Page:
The castle is currently situated in the heart of town although originally surrounded by water. Here's a view from the town square....
And these are views from the castle itself looking toward the square and the harbor.
We were lucky enough to get a private tour of the castle by a not too busy guide.
He began by explaining the castle had never been taken by the enemy and thus retained its original features. It had never been finished so parts were mere facade.
The facade is evident in this photo.
The castle was cleverly built to fool the enemy. This system of arrow slits appeared from the outside to be only a third of their real fire power so the enemy would be lured into thinking there were fewer men defending the castle. Up to three men could shoot their arrows through each slit.
The interior of the castle would have been wooden which is long gone. However, he did explain the hierarchy of living conditions with the upper class residents living on the water side which was safer and more comfortable. They lived on the upper floors above the level of the latrines, in rooms with fireplaces, glass windows, covered walls and lots of protection.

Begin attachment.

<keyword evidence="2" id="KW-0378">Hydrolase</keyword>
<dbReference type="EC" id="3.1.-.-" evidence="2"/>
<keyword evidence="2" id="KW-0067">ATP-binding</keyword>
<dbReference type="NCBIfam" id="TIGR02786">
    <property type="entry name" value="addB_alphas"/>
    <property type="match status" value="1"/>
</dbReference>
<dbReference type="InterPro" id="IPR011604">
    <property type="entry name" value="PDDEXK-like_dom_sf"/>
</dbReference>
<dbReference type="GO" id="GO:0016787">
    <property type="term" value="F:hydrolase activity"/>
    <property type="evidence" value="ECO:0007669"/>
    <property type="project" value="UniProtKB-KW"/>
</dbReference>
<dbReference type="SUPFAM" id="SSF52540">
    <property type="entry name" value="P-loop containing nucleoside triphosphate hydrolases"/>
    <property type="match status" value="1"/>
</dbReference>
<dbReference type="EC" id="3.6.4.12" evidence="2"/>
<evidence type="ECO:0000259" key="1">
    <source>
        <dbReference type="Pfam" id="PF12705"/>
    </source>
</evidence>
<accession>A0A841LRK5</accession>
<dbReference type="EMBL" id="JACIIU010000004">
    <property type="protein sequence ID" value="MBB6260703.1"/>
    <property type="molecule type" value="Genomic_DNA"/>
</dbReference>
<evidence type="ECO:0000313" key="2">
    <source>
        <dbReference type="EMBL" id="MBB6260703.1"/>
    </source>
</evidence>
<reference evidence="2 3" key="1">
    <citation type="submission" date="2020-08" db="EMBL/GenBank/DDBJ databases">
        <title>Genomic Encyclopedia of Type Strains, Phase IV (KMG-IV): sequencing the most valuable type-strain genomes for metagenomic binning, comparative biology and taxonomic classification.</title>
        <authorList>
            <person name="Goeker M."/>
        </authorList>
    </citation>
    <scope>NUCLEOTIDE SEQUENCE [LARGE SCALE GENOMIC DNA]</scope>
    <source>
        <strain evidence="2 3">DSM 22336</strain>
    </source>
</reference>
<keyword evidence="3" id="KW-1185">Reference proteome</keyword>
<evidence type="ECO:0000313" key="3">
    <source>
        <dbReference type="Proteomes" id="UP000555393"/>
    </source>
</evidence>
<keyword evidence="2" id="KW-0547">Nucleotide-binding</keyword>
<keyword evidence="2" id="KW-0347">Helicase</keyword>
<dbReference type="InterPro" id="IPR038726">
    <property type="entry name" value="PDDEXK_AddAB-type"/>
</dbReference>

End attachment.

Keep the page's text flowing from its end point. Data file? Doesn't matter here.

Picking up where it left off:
The peasants, on the other hand, lived on the the most vulnerable side of the castle facing the side that would be attacked by the enemy.
Here would be located the kitchen......
This is where the large pots would simmer FOREVER. Since it was hard to light a fire , it was important to keep it going. So the pot never left this pot and food was continually added. It was consumed via hierarchy with the top going to the upper class and the bottom , which could have been there a very long time, to the servants. Yuck!
This was the cistern that collected water for the castle.
Our final stop was the view of where Prince Charles was invested which is on display in the courtyard.
Although referenced as a castle, it is really a medieval palace complete with glass windows, elegant living quarters and statues above its towers.